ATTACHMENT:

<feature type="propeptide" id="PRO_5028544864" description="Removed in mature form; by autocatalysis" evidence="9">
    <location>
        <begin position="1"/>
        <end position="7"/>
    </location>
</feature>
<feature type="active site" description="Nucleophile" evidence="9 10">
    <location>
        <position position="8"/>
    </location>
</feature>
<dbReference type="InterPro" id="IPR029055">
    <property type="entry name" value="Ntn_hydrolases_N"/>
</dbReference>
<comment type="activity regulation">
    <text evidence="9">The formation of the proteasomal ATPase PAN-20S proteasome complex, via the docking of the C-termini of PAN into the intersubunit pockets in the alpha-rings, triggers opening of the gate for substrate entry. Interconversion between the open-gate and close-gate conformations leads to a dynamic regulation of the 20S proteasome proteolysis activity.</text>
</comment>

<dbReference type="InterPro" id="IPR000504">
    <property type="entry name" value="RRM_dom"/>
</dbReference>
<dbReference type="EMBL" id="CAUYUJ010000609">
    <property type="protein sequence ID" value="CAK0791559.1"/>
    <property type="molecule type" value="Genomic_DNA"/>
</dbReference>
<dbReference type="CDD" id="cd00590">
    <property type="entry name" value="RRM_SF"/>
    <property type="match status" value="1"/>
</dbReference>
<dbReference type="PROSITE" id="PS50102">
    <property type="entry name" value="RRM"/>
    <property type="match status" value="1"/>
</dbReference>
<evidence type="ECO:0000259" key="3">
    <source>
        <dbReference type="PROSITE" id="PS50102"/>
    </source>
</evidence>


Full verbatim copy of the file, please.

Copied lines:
<feature type="propeptide" id="PRO_5028544864" description="Removed in mature form; by autocatalysis" evidence="9">
    <location>
        <begin position="1"/>
        <end position="7"/>
    </location>
</feature>
<feature type="active site" description="Nucleophile" evidence="9 10">
    <location>
        <position position="8"/>
    </location>
</feature>
<dbReference type="InterPro" id="IPR029055">
    <property type="entry name" value="Ntn_hydrolases_N"/>
</dbReference>
<comment type="activity regulation">
    <text evidence="9">The formation of the proteasomal ATPase PAN-20S proteasome complex, via the docking of the C-termini of PAN into the intersubunit pockets in the alpha-rings, triggers opening of the gate for substrate entry. Interconversion between the open-gate and close-gate conformations leads to a dynamic regulation of the 20S proteasome proteolysis activity.</text>
</comment>

<dbReference type="InterPro" id="IPR000504">
    <property type="entry name" value="RRM_dom"/>
</dbReference>
<dbReference type="EMBL" id="CAUYUJ010000609">
    <property type="protein sequence ID" value="CAK0791559.1"/>
    <property type="molecule type" value="Genomic_DNA"/>
</dbReference>
<dbReference type="CDD" id="cd00590">
    <property type="entry name" value="RRM_SF"/>
    <property type="match status" value="1"/>
</dbReference>
<dbReference type="PROSITE" id="PS50102">
    <property type="entry name" value="RRM"/>
    <property type="match status" value="1"/>
</dbReference>
<evidence type="ECO:0000259" key="3">
    <source>
        <dbReference type="PROSITE" id="PS50102"/>
    </source>
</evidence>